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Kathy Reichs explains: How fire victims are identified

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There are at least four people dead after the major fire in Old Montreal, and others remain unaccounted for. The search and identification process is slow and painstaking.

Kathy Reichs is a forensic anthropologist and author of the Temperance Brennan crime series, which inspired the TV series Bones.

Reichs spoke with CTV News anchor Mutsumi Takahashi about what scientists are up against in a case like the one in Old Montreal.

Watch the video above for the full interview with Kathy Reichs. Below is a Q & A.

Mutsumi Takahashi: In cases like this, when the building's interior collapsed, and the fire was that intense, what's required to find the body?

Kathy Reichs: Well, one of the biggest issues, as they are fully aware, and everything I read, is structural integrity of the building. Because what happens often -- and I assume that's true in this case, -- is that everything collapses down. It just accordions down towards the first floor. You've got stone walls, with probably wooden floors, which burned. So you've got layers going on in there, and your bodies may be at the lowest level of that debris. But you don't necessarily know that.

They've got the plans for the building, because they've got information of who was supposed to have been where. And that's very helpful. Then it's just a matter of working through that debris, finding out what you've got. Between the intense heat and the pressure of the collapse, you know, this is not conducive to good preservation.

Mutsumi Takahashi: Once a body is brought to your lab, what are the steps that you go through?

Kathy Reichs: If an unidentified body is brought to my lab, and that would be the case here because they're probably not visually identifiable, I would, as an anthropologist -- the pathologist would be in charge, and he would call in an anthropologist as needed in a specialty situation such as fire deaths. I would help establish ID. Traditionally, you would look at the bones to get the age, the sex, the race, the height -- any particular things you can derive from the skeleton. Today, hopefully, and I know they've asked families for DNA samples, hopefully, they'll be able to get DNA from [the skeleton]. And today, we've come a long way from where it used to be in the past. So you can now recover DNA from fairly badly burned bones. So that's what they'll be working on as well. But traditionally, that's what I would have done with the bones is construct what I call a biological profile.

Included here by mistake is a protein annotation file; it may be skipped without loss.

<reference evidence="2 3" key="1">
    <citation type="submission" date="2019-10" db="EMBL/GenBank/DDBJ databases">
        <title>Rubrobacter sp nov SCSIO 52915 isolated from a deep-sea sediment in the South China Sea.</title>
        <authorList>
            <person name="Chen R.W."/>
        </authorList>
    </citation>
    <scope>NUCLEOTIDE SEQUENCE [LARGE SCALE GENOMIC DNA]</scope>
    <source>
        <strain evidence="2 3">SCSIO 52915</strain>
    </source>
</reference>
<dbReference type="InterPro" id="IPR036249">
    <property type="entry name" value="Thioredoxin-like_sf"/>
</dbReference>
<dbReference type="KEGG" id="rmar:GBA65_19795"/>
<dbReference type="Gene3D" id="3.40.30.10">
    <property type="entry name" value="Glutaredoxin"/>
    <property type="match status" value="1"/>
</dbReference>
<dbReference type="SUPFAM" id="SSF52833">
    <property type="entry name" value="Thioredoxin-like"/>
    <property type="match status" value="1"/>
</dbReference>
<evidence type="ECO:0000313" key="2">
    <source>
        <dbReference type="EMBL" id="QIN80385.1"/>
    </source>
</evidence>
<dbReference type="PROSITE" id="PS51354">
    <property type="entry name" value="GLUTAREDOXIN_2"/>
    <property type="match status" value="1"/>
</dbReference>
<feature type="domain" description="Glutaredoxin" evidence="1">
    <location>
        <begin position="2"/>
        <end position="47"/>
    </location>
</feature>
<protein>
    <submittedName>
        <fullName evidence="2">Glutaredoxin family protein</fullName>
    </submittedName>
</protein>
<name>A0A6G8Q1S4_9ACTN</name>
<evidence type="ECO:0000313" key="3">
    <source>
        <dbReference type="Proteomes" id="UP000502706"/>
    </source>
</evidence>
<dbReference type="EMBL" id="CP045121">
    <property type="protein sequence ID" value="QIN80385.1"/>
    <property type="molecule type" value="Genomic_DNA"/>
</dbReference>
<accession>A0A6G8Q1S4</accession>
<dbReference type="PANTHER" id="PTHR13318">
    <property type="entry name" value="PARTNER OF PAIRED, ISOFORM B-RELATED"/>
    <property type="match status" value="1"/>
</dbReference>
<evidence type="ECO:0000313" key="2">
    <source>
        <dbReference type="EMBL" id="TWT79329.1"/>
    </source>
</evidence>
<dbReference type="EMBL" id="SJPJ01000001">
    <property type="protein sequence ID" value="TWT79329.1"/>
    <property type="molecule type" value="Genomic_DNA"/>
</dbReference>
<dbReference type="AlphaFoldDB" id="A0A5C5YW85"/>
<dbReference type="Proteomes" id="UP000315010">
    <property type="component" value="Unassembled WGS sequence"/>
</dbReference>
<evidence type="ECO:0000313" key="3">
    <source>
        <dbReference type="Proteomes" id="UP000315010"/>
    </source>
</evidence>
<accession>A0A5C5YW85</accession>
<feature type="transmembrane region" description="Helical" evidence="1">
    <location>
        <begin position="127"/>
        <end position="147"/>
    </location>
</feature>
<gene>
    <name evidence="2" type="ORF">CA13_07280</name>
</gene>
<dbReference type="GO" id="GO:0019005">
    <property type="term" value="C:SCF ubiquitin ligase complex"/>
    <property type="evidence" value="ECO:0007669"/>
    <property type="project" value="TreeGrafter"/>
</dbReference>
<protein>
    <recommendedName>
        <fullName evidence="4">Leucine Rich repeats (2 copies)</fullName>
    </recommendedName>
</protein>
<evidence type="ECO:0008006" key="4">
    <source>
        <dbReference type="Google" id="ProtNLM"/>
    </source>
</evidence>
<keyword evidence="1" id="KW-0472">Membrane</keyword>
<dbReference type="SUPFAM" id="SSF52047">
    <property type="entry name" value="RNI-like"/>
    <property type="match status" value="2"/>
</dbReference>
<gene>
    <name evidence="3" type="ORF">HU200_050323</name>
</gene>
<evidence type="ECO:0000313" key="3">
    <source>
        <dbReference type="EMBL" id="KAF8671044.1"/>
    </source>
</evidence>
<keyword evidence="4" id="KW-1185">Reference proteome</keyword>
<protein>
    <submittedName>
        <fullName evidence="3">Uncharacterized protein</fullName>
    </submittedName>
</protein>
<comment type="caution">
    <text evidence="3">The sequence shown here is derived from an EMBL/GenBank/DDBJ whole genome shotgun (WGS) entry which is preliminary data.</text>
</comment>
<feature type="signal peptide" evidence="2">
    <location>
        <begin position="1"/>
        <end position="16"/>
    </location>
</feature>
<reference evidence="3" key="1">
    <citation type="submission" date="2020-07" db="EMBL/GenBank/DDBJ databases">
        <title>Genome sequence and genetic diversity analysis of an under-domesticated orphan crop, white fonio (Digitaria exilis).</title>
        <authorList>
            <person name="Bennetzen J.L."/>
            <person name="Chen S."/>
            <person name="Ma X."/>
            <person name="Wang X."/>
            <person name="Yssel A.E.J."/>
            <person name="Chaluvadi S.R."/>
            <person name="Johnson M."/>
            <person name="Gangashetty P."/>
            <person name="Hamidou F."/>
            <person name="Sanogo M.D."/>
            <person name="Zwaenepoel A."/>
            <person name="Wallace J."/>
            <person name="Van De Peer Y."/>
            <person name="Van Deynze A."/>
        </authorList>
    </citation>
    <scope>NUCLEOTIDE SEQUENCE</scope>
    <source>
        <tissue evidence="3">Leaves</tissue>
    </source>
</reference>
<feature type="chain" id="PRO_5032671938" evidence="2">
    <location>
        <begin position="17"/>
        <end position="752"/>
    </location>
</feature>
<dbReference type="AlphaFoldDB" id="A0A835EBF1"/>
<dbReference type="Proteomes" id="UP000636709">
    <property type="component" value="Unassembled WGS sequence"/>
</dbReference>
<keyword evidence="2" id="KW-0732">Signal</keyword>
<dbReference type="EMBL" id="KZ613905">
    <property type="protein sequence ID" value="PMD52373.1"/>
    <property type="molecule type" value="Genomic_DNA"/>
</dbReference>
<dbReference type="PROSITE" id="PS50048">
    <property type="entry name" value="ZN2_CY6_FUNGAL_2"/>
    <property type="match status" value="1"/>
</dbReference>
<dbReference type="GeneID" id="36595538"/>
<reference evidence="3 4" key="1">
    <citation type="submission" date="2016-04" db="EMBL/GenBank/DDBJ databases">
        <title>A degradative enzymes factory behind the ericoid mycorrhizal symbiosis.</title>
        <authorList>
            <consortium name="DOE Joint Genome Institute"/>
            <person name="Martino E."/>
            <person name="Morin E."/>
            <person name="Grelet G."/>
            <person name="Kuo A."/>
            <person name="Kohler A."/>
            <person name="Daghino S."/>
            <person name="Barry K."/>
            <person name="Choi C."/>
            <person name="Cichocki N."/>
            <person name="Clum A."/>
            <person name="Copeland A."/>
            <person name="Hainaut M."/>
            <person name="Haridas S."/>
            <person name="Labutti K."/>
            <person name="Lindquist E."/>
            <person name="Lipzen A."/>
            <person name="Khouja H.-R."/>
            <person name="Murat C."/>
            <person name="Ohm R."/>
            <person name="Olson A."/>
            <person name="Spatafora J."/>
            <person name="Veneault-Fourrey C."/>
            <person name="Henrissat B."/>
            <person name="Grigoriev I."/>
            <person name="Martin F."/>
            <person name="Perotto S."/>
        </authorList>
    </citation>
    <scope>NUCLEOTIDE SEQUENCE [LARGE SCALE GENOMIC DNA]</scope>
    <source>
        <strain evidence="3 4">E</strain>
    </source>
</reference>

Mutsumi Takahashi: What kinds of things would have been done before DNA was possible?

Kathy Reichs: Well, dental records, of course, and I'm sure they'll be using dental records in this situation as well, assuming that people have a dental history.

With badly burned materials, if you've got no soft tissue that's useful for a traditional autopsy, then you would go to the anthropologist and you would look at the skeleton. I don't know what they have, or what they'll be able to recover in this situation. But hopefully, they could get fingerprints. If you've got a digit that has somehow been protected, preserved in some way, you can get fingerprints. It'll depend on what they're able to recover.

Mutsumi Takahashi: And does it matter if the body might have come from a possible crime scene or not?

Kathy Reichs: Well, you always want to be exceedingly careful in everything you do and approach it scientifically and objectively. I suspect that in a crime scene situation, you're going to be doubly careful, because there's always that consideration down the road that anything you deal with, any potential evidence, could end up in litigation, in court. So you have to be especially sure of chain of custody, for example, of anything that's collected in a crime scene situation.

Mutsumi Takahashi: And what are your thoughts when you're doing this kind of work? Is it always the victims foremost in your mind?

Kathy Reichs: Yes, I remember once when I was digging a mass grave in Guatemala with a gentleman named Clyde Snow, who is one of the founding fathers of forensic anthropology and human rights work. Someone asked him that: How do you keep your emotions in check while you're digging a mass grave? At that time, we were exhuming 23 people, women and children, and Clyde said, 'You know, if you want to cry, you have to cry later at home in bed. But when you're at the scene, you are completely focused. You are completely objective.' And you just think about getting your job done and giving those remains recovered and hopefully back to their families.

Mutsumi Takahashi: And what can you say to the friends and families who are waiting for information on their loved ones?

Kathy Reichs: I know it's unbelievably hard, but be patient. The job has to be done properly in order for all of the recovery to take place properly and the identifications to take place properly. So just -- it's hard, it's heartbreaking, but be patient. Those working are doing the best they can. 

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